Why you should care
Because the more you know about sex, the better your sex will be.
EUGENE, SIR: I’ve been married for 20 years but have recently fallen for a guy at work. He’s a former soldier. He’s built and has tattoos and the dirtiest mouth you’ve ever heard. I’m totally drawn to him, and I find an excuse every day to talk to him alone so I can hear his outrageous comments. My husband is a lovely gentleman whom I love and care for, but my co-worker is on my mind even when I’m at home. I’m not really asking for relationship advice, but rather how do I make a move without being accused of sexual harassment? And how do I not get caught? The other thing is, my co-worker is happily married and seems to be the loyal type, but the things he says are very suggestive. What would you do? — Irish Teacher XXX
Dear Éirinn Go Brách: Well, you’ve asked two questions. The latter one is easy to answer: I’d stay in my lane and wait for the crush to run its course absent any attempt to turn a harmless fantasy into a possibly harmful reality. Unless you have grounds to stray — your partner cheats, beats or has stopped having sex with you — any straying you do must then be understood as what it is: You wanting your cake and consuming it too.
Nothing wrong with that necessarily. It falls under the purview of what people do, and you’re a person, but I sort of had to say that so I’m not enabling the absolutely worst aspects of human behavior, mostly and specifically: inconsistency.
In any case, the earlier question I can sink my teeth into. I think most people having affairs buckle under the guilt and force a situation where they’re discovered, ending the affair and a goodly portion of their lives connected to the relationship they’d been stepping out on. Those who are really just there because they’re responding to an irresistible attraction (like you, it seems) either discover it’s so good that they feel guilty (and: see above) or so good that they feel bad and want to leave their primary relationship. Which, of course, will force your partner in crime to either join you or back out and leave you.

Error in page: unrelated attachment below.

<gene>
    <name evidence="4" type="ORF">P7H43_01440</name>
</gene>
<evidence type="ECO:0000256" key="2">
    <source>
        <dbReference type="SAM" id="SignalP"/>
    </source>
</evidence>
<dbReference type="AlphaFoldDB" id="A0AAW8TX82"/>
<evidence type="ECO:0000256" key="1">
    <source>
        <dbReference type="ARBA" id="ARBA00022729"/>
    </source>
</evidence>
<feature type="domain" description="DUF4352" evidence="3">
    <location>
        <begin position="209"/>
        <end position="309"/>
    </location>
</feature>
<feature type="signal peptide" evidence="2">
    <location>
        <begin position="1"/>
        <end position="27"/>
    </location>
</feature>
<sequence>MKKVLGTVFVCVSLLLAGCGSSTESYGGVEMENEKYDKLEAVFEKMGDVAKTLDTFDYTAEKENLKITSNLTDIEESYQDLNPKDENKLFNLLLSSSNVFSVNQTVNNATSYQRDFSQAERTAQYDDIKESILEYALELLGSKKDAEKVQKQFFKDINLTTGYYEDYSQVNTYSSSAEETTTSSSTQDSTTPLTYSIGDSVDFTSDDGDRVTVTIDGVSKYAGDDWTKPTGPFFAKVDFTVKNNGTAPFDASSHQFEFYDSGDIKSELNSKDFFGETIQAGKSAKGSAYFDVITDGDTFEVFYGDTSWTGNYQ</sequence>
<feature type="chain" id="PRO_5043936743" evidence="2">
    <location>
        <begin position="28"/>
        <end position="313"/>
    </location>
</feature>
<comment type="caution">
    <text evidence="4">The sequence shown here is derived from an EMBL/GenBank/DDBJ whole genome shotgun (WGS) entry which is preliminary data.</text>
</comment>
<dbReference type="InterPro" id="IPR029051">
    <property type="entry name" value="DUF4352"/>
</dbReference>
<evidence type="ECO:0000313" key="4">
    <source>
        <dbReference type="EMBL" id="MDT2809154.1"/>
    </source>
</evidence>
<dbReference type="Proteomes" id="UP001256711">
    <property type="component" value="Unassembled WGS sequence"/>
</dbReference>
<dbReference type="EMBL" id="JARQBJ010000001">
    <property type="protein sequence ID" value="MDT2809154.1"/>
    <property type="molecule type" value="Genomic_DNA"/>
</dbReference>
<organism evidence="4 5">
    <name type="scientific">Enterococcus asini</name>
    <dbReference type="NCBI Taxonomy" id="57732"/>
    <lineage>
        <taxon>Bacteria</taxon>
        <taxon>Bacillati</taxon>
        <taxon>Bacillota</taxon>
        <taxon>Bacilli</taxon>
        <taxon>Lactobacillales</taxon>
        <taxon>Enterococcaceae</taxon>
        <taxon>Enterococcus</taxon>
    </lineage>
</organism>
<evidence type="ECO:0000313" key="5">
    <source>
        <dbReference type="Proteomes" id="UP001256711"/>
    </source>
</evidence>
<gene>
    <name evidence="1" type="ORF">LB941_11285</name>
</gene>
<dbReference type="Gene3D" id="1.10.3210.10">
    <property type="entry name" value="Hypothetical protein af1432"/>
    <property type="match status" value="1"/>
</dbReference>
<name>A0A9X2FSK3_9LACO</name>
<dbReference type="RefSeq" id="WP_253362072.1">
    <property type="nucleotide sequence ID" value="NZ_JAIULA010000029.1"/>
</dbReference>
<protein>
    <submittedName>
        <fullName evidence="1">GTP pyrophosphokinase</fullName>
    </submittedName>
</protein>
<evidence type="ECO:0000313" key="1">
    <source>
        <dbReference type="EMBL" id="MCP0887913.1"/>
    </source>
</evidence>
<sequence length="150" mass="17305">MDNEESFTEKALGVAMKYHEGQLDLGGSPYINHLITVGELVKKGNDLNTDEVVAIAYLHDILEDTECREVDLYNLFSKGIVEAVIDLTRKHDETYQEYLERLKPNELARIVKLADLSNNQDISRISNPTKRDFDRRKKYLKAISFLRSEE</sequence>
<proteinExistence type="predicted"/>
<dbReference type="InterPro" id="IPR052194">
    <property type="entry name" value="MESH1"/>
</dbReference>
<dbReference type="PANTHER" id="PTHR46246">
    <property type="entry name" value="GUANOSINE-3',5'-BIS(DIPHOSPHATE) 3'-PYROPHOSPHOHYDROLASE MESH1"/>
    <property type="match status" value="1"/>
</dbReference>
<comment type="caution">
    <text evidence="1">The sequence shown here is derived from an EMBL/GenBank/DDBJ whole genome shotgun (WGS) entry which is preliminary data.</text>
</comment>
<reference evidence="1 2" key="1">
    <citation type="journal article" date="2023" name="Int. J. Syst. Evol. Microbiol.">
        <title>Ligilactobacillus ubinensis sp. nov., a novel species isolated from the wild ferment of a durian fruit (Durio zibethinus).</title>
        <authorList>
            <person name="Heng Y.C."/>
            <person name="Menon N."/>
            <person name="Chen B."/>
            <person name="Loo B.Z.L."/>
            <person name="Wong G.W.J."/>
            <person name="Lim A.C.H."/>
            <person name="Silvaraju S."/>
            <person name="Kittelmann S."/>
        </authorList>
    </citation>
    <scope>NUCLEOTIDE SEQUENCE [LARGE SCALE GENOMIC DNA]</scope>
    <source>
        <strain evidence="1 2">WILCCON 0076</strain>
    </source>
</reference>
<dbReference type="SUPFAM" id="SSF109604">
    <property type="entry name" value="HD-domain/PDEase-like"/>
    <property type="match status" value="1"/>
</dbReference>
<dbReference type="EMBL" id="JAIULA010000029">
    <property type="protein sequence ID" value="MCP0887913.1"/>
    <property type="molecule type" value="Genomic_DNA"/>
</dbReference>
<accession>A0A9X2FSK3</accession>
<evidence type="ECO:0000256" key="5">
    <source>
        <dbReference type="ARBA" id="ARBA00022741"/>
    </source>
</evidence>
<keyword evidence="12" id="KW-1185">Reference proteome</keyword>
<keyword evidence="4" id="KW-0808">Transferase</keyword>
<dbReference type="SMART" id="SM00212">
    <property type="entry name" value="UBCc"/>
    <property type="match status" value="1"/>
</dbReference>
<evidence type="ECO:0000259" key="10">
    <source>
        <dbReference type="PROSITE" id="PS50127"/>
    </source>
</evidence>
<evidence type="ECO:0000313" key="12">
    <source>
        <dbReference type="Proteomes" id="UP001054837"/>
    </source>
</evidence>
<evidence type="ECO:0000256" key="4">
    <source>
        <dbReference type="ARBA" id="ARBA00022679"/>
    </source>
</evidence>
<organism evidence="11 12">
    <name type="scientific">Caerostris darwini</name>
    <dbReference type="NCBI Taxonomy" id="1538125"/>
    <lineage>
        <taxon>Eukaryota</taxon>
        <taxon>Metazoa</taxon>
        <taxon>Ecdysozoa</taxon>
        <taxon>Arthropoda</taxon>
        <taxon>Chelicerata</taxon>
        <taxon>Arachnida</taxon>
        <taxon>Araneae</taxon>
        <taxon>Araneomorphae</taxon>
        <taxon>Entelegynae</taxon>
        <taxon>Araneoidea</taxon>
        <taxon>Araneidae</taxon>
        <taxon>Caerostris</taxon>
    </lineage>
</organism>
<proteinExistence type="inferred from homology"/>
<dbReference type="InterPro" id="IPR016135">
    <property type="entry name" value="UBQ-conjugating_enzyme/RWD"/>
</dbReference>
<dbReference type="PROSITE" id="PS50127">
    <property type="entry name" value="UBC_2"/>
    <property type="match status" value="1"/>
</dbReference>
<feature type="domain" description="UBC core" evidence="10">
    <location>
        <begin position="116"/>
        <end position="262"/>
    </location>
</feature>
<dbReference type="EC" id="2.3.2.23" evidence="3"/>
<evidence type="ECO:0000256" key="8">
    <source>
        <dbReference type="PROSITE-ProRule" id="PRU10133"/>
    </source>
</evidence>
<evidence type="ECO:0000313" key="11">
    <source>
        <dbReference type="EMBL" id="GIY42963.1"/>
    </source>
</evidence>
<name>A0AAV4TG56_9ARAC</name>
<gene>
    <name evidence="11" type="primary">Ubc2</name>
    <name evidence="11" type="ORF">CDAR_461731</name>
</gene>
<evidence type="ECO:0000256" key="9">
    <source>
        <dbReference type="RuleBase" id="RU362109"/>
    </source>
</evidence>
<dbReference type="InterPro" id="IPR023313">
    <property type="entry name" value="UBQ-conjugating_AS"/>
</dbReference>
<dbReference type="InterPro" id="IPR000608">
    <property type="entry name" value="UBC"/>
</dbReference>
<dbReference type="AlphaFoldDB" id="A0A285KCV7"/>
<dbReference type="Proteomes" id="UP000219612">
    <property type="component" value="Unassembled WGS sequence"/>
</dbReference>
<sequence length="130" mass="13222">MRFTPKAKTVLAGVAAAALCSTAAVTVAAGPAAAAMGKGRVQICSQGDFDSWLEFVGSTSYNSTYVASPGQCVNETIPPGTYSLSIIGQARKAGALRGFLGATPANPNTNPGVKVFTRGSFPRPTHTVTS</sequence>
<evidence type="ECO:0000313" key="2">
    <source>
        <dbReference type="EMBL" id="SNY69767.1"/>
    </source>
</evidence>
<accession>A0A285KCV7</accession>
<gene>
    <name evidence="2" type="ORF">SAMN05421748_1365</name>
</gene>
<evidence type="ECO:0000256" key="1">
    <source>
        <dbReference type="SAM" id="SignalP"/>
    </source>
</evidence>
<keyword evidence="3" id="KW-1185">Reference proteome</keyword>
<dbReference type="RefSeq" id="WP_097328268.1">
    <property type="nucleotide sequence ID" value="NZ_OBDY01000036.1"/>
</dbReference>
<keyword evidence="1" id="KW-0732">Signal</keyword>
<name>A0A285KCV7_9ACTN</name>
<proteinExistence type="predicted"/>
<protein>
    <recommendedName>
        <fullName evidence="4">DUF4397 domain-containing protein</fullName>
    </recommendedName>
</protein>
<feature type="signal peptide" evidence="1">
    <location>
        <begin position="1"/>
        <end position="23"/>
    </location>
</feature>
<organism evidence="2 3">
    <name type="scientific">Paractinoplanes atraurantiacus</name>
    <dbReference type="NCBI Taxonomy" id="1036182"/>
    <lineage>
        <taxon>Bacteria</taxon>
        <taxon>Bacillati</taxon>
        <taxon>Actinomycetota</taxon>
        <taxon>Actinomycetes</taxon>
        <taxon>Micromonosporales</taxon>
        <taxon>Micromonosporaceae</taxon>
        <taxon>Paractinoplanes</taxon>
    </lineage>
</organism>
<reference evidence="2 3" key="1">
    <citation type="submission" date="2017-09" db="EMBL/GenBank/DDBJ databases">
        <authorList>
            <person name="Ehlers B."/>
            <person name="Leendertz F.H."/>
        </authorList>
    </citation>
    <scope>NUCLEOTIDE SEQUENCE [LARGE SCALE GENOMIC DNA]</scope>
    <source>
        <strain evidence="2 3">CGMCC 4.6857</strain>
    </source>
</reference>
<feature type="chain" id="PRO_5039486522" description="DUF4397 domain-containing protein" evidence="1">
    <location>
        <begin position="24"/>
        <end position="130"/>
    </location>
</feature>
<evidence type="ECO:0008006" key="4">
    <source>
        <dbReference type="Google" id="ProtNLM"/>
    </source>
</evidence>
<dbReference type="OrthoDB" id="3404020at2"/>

The best that could be hoped for in the scenario you’re imagining, though, is two people coming together, having a great time for as long as a great time can be had and then parting when all of the signs are there that they should. It gets more complicated if there are kids, friends and family involved. Also, no one who has an affair at work ever manages to keep it secret. Discretion is not our lot in life it seems. So proceeding with caution is correct.
But you ask directly about the mechanics, which is to say, you’re asking me to help you commit a “crime.” I do not judge unless asked to, so I’ll say that the Hollywood way is too cute by way more than half a measure. Just keep it simple. Like Rain Man simple — “It’d be cool to chat outside of work some time” — and if he but blench, to twist Hamlet to our own uses, then you know your course. The B-portion of your query about not getting caught? That’s much more involved. Technology gets people caught on the regular. So does any kind of documentation. Acting like you’re in love might do it as well if your partner is perceptive. And venereal disease, that does it too.
So the ways to get caught are legion. The ways to not get caught? Unsold and untold since we mostly hear about the failures. With the successes it’s largely impossible to distinguish dreamboat partners from excellent liars. Hope this makes some sense. Keep us posted and good luck. You’ll need it.
Hair Today, Here Tomorrow
EUGENE, SIR: I am being told that hair is in because it’s in magazines and “everybody is doing it,” and my girlfriend finds it kind of sexy. I told her if I wanted to have sex with someone who was hairy like a dude, I’d just have sex with a dude. She’s angry, and now I feel like an ass, but do I have to lie and say I like it because it was in some fucking fashion mag? Do you like it? — Bugged
Dear Bugged Bunny: This is less about me and more about you, so whether I like it or not is less important than where you find yourself now. For the record, though, having come of age in the ’70s, I prefer less hair on both men and women, and I find shaving relaxing and meditative. But to your question, no, you don’t have to lie. A little tact might have helped, but there’s a difference between lying and being tactful, as you may be learning now. This might help, though: Fully embrace people being and doing whatever they want, just as readily as you should embrace not being in a place that makes you unhappy. So, if hair is a deal breaker, let it break the deal and be done with it. If it’s not, then … tact.
Mouth vs. Face
EUGENE, SIR: My boyfriend likes to come on me, which is fine. He’s a good lover, and I’m often fully satisfied when he does. Last week, though, he came on my face and some got in my mouth. Again, this is fine, but when I went to kiss him after, he pulled back. I’m as disgusted with him as he apparently is with me. We’re six months in, so should I keep him or toss him? — Olive
Dear Ms. Oyl: Good lovers are hard to find, but stupid lovers are, at least based on the “Sex With Eugene” mailbag, a dime a dozen: Toss!